SEARCH WEBSITE

CQU-led journal article aims to ensure podiatrists get off on the right foot in regards to foot pain

Published:25 August 2020

CQU Head of Podiatry Dr Malia Ho has had a paper published in the Journal of the Journal of the American Podiatric Medical Association.

A CQUniversity-led first-of-its-kind study looking into the association between foot posture and pain when standing and walking, has recently been featured in the Journal of the American Podiatric Medical Association.

The study by CQU Senior Lecturer in Podiatry and Head of Course, Dr Malia Ho and Dr John Tan from Singapore’s Nanyang Technological University, has the potential to benefit practising podiatrists, podiatry students and of course, those experiencing foot pain.

Many people with flat feet or high arched feet suffer from pain in the foot during standing and walking,” Dr Ho said.

“This is because people with flat and high arched feet exhibit different foot movements from those with normal arched feet and this puts them at a higher risk of foot injuries.”

Dr Ho said patients assessed by a health professional to have flat, high arched or normal arched feet, would normally be recommended to use a certain type of footwear, insoles or to do foot exercises that can reduce these excessive foot movements during walking, and potentially prevent the re-occurrence of foot pain.

She said the association between foot posture and walking gait has been researched, supported by evidence and widely accepted by the podiatry community and health professionals.

“However, standing and walking are very different from running, as your feet land on the ground in a different way,” she said.

“In other words, just because your foot arch looks flat when you are standing/walking, doesn’t necessarily mean that your foot will move like a flat foot when you are running. Foot pain during running is more common than when standing or walking. But there is a lack of studies looking at foot posture and foot movements during running.

“This study is one of the first studies to associate flat, normal and high arched foot postures when standing to three-dimensional foot (heel and arch) movements when running.”

The article outlined that the results of the study would benefit podiatrists working with time and space constraints within a clinical setting.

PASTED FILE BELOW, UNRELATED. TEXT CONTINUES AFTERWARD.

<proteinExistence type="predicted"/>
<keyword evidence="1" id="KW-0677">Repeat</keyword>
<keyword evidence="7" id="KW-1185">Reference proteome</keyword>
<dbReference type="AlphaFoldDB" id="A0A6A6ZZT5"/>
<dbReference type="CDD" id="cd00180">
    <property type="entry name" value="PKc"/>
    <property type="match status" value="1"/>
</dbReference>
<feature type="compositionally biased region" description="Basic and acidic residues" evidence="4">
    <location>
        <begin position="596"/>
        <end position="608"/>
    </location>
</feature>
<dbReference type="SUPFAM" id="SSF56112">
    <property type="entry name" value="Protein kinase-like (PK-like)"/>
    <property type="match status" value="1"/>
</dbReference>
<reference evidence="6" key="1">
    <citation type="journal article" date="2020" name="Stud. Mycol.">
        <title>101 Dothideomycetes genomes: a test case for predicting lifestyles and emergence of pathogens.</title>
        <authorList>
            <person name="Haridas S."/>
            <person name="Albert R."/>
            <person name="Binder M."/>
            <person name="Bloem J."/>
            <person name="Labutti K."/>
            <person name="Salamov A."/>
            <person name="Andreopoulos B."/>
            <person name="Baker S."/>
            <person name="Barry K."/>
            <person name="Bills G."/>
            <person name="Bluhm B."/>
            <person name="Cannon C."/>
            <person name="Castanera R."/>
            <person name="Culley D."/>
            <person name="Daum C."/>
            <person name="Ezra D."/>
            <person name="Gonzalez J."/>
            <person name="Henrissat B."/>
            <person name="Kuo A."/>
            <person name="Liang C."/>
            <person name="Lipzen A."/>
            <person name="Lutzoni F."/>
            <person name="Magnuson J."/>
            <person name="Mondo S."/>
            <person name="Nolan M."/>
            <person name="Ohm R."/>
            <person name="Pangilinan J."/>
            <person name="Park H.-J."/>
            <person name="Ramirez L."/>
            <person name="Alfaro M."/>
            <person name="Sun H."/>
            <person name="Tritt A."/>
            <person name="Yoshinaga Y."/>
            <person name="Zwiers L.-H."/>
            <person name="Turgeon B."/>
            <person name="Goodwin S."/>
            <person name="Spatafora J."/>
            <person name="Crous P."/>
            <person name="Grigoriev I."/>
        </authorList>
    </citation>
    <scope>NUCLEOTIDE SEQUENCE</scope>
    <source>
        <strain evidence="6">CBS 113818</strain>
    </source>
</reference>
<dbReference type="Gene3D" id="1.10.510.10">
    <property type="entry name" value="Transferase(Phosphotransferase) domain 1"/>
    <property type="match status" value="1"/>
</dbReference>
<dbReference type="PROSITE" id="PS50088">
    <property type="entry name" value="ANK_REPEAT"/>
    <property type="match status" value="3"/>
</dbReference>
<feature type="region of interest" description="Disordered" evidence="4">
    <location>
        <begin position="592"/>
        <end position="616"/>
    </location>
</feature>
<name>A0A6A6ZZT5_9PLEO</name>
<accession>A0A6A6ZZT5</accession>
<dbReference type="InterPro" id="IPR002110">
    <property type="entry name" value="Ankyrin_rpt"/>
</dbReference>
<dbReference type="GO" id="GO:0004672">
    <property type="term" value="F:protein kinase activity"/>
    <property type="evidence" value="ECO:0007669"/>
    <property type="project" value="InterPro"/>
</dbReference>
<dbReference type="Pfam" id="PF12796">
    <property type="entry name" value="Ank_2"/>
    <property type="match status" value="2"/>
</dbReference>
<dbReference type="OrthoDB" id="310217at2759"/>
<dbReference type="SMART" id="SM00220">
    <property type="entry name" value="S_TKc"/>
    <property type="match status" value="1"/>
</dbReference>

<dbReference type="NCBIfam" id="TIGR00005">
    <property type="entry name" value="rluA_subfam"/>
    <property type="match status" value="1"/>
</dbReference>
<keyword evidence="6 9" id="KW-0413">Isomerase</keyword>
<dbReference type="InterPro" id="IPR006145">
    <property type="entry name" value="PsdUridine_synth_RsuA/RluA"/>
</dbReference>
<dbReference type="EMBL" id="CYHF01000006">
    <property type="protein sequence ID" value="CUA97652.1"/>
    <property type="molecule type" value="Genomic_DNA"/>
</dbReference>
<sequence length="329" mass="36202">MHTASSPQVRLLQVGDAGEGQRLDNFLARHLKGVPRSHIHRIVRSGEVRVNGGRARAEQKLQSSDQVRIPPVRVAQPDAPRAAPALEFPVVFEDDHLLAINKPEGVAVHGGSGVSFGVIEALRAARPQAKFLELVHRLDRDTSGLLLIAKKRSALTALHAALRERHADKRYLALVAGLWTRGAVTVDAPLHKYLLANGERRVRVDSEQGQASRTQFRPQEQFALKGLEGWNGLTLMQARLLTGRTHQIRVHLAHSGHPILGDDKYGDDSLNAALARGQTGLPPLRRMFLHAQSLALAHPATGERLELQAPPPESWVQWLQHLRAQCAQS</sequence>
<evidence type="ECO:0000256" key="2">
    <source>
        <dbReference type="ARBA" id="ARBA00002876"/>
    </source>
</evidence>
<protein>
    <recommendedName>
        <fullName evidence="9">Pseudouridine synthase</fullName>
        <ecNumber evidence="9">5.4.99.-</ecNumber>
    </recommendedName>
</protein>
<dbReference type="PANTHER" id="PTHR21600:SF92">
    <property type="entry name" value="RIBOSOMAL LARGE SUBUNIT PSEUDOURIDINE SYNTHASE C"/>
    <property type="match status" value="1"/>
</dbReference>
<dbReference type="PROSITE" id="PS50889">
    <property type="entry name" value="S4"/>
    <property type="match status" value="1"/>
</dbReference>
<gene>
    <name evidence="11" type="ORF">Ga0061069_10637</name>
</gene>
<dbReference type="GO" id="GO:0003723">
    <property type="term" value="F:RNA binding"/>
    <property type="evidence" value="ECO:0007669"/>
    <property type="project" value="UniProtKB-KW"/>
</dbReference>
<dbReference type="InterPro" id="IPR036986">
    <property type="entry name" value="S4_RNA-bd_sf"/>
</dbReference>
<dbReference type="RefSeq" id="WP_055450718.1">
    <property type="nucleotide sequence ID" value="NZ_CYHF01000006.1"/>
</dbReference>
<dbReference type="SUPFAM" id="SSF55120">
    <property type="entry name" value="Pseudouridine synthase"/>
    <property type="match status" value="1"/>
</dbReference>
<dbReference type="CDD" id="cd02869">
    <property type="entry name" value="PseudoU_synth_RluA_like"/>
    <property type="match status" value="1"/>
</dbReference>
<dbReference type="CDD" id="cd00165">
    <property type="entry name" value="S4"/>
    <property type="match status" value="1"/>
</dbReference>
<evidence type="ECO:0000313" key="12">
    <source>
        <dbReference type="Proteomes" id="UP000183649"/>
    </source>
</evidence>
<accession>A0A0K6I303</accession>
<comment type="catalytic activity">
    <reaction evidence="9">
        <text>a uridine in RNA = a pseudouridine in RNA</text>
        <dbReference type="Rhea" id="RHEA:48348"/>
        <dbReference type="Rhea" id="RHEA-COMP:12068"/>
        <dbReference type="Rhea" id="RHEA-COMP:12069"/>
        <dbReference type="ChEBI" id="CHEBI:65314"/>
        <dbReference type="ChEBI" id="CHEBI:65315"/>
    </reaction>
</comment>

“It is hard for a clinician to observe how a foot actually behaves when running as there is usually not enough space in the clinical setting to observe running gait (unless there is a treadmill in the clinic),” she said.

“Therefore, clinicians usually assume that running is just walking at a higher speed (which is not the case) and manage a patient’s foot pain during running, based on an assessment of their foot posture when they are standing. This assumption may lead to errors in management.”

The article provided evidence associating flat, normal and high arched feet to heel and arch movements during running, allow clinicians a better understanding of foot movements in runners with flat, normal and high arched feet, without actually needing to see patients run.

“This will enhance a podiatrist’s ability to recommend the most appropriate and accurate treatment for runners with heel and arch pain, in the form of the right footwear and insoles, or targeting the appropriate foot muscles to strengthen in order to prevent injuries. This will lead to better patient outcomes and shorter recovery times,” Dr Ho said.

She said the information gathered during the study would be used to update unit content of CQU’s Podiatry courses.

“It is definitely an encouragement to know that my research work contributes to the body of new knowledge in Podiatry, and that the quality of research is acknowledged by an international community of Podiatrists,” she said.

To find out more about the CQUni Podiatry course, or more research relating to foot pain, contact Dr Malia Ho m.ho@cqu.edu.au